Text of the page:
Department of Chemical Engineering
SUNCAT Center for Interface Science and Catalysis
Hosted by Professor Richard Schaller
Catalytic processes are ubiquitous in industry and are crucial for the sustainable development and growth of our society. Many important catalyst discoveries in the past and current century allowed the population to grow, and the quality of life to improve considerably. Despite the incredible importance of these discoveries, in most cases edisonian approaches have been used to find efficient catalysts that could be scaled up to the industrial needs. Unfortunately, these approaches can only take us so far, and new solutions to important challenges are needed. A potentially more promising approach in developing catalytic materials is represented by the design of catalytic sites based on the knowledge of reaction mechanisms and structure-property relationships, and in the precise synthesis of these sites at the atomic and molecular level. To achieve this goal, model systems are used to decrease the complexity of realistic catalytic systems, but it is challenging to relate the models with realistic conditions. In order to fill this gap, nanocrystals, in which size, shape and composition can be accurately tuned close to atomic precision, are emerging as ideal tools that share advantages of model systems, yet can be
utilized under realistic conditions as efficient catalytic phases. The goal of this talk is to show how this approach can provide not only fundamental understanding of catalytic reactions, but also represent a way to precisely engineer catalytic sites to produce efficient catalysts that are active, stable and selective for several important catalytic transformations. Examples of this approach will be given in the areas of methane activation, photocatalysis, and in the design of active and stable materials for high-temperature reactions.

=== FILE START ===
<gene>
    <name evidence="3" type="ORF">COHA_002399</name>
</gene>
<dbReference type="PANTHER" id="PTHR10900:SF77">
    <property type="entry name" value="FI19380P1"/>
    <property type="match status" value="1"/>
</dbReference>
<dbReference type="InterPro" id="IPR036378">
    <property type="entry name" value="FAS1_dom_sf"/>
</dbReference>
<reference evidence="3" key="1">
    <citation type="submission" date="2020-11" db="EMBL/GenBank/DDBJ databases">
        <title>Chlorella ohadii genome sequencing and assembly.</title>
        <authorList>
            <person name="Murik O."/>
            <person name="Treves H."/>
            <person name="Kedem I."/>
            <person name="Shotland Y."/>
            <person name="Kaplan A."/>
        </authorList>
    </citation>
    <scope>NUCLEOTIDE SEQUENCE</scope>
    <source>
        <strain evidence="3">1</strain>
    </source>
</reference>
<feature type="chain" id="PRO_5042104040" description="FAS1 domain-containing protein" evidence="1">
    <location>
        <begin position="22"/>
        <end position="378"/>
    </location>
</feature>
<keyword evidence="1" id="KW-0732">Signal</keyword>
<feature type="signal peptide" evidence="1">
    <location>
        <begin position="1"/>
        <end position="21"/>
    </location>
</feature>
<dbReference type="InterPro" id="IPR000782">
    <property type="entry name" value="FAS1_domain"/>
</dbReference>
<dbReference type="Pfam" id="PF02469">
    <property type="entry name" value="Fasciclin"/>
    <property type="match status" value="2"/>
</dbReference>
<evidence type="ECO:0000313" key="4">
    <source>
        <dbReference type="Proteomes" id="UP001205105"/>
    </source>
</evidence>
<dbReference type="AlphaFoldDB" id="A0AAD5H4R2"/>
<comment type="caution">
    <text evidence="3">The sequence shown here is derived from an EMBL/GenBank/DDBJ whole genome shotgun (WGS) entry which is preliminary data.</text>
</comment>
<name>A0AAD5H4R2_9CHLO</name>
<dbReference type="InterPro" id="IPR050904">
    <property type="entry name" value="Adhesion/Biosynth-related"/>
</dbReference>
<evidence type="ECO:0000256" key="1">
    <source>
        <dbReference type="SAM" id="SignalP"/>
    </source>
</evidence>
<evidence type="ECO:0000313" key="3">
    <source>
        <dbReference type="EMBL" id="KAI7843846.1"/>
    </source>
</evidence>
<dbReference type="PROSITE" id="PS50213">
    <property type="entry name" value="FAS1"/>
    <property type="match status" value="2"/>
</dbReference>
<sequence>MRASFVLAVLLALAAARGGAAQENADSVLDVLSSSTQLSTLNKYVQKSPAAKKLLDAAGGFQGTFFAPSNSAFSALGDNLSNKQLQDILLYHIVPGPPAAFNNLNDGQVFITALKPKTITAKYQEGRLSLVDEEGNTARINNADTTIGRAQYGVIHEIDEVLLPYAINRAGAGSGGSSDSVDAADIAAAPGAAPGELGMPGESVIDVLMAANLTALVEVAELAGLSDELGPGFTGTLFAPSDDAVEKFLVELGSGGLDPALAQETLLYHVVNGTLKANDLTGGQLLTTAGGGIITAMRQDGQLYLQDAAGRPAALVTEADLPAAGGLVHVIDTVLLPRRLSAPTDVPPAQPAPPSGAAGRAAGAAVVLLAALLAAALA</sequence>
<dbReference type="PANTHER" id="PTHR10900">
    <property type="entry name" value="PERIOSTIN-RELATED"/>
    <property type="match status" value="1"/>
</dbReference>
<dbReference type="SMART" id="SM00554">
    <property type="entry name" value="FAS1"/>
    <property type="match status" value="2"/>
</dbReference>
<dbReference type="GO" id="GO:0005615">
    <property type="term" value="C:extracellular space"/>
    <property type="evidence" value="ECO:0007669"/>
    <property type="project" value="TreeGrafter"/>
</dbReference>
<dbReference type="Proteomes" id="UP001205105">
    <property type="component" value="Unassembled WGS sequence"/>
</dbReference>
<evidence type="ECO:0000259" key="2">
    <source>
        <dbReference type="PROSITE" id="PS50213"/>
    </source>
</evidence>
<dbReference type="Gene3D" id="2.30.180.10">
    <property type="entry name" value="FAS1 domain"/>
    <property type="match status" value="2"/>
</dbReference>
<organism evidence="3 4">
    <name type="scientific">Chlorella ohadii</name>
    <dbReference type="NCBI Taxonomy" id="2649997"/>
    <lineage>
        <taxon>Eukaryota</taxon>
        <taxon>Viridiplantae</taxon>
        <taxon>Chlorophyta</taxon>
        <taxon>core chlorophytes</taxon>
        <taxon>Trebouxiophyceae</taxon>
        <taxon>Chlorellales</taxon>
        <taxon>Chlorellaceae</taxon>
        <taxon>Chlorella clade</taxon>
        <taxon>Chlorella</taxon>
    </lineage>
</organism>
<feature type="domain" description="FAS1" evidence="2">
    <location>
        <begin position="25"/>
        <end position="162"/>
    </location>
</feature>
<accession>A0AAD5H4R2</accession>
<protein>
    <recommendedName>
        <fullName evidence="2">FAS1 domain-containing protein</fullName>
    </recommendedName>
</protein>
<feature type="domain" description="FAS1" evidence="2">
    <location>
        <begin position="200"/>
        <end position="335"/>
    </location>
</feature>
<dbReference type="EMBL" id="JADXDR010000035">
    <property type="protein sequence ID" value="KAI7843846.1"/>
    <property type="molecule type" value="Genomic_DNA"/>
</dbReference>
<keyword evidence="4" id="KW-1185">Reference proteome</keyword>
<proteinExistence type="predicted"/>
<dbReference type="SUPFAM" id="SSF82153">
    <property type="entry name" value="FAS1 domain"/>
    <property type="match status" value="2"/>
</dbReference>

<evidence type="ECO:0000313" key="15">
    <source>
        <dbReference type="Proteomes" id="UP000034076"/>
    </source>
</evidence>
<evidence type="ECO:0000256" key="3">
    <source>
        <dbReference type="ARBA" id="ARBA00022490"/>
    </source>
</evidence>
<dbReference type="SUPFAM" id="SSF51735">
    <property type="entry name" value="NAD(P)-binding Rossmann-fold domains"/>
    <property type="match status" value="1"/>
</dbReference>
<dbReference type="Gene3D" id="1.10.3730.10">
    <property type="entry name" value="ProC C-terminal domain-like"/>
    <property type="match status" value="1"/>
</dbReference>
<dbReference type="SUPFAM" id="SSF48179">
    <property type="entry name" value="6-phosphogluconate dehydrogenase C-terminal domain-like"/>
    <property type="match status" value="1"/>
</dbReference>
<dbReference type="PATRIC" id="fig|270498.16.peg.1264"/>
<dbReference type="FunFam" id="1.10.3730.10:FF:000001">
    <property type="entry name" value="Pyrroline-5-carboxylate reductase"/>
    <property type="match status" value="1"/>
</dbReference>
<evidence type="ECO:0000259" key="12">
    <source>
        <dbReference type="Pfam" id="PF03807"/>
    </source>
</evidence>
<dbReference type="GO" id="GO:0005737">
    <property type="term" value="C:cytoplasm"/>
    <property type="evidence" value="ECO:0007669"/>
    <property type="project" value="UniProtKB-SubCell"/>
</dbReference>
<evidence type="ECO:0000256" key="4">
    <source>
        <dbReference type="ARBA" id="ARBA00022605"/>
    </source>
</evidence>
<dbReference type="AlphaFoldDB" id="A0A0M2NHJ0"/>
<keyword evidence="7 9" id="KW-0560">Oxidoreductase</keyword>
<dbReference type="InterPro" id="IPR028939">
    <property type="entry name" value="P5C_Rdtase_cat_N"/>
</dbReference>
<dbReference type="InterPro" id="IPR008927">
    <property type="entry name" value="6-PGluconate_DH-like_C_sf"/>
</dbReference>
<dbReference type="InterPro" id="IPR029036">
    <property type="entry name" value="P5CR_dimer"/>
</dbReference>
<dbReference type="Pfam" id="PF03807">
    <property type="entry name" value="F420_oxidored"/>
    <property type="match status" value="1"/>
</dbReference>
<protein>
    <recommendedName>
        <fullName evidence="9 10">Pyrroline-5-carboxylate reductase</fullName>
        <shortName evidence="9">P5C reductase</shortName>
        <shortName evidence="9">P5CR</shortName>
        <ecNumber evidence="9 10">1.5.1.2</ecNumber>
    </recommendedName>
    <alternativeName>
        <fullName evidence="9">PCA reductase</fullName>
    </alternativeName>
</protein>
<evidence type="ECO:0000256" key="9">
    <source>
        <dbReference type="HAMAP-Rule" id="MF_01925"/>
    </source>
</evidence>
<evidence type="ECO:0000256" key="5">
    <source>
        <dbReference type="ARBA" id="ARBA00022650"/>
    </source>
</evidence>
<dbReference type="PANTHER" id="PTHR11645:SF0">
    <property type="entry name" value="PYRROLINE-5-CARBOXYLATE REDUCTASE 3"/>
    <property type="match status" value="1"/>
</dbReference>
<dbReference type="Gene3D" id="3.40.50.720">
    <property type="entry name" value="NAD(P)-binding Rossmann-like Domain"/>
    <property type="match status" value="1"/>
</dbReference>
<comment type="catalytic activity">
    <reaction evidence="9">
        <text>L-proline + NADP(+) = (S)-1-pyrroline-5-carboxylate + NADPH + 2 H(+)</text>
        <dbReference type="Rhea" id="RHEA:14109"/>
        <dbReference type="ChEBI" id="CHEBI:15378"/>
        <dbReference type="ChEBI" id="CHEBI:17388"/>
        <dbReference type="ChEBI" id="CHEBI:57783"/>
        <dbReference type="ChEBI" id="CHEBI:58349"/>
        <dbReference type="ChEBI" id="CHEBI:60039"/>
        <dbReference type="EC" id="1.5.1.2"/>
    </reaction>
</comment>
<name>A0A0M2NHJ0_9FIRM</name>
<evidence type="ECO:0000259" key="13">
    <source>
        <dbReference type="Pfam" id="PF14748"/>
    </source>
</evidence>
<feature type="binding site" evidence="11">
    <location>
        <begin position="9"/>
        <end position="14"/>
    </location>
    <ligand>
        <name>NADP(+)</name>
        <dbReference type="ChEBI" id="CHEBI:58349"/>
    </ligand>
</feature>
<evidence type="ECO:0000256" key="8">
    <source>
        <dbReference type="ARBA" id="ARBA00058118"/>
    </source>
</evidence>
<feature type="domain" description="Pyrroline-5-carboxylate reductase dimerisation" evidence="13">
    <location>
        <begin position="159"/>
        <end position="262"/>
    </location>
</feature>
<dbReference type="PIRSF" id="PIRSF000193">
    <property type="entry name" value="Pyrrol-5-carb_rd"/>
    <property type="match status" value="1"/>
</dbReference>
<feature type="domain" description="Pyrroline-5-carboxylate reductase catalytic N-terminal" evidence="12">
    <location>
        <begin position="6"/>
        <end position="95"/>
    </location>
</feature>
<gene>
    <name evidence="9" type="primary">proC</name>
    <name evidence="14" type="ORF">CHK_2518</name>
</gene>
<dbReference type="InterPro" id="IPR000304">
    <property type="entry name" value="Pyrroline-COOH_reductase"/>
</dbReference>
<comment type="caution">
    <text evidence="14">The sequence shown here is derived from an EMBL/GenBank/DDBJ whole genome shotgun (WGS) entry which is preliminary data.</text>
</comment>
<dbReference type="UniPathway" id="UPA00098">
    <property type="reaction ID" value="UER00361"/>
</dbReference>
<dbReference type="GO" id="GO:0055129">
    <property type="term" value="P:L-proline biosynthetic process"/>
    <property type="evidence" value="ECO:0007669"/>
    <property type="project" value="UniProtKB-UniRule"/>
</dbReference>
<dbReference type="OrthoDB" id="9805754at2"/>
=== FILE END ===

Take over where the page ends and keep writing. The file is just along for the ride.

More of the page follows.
Matteo Cargnello is Assistant Professor of Chemical Engineering and Terman Faculty Fellow at Stanford University. His group research interests are in the preparation and use of uniform and tailored materials for heterogeneous catalysis and photocatalysis, and the technological exploitation of nanoparticles and nanocrystals. Reactions of interest are related to sustainable energy generation and use, control of emissions of greenhouse gases, and better utilization of abundant building blocks (methane, biomass). Dr. Cargnello received his Ph.D. in Nanotechnology in 2012 at the University of Trieste (Italy) under the supervision of Prof. Paolo Fornasiero, and he was then a post-doctoral scholar in the Chemistry Department at the University of Pennsylvania (Philadelphia) with Prof. Christopher B. Murray before joining the Faculty at Stanford in January 2015. He is the recipient of several awards including the ENI Award Debut in Research 2013, the European Federation of Catalysis Societies Award as best European Ph.D. thesis in catalysis in 2013, and the Young Scientist Prize at the 16th International Congress on Catalysis in 2016.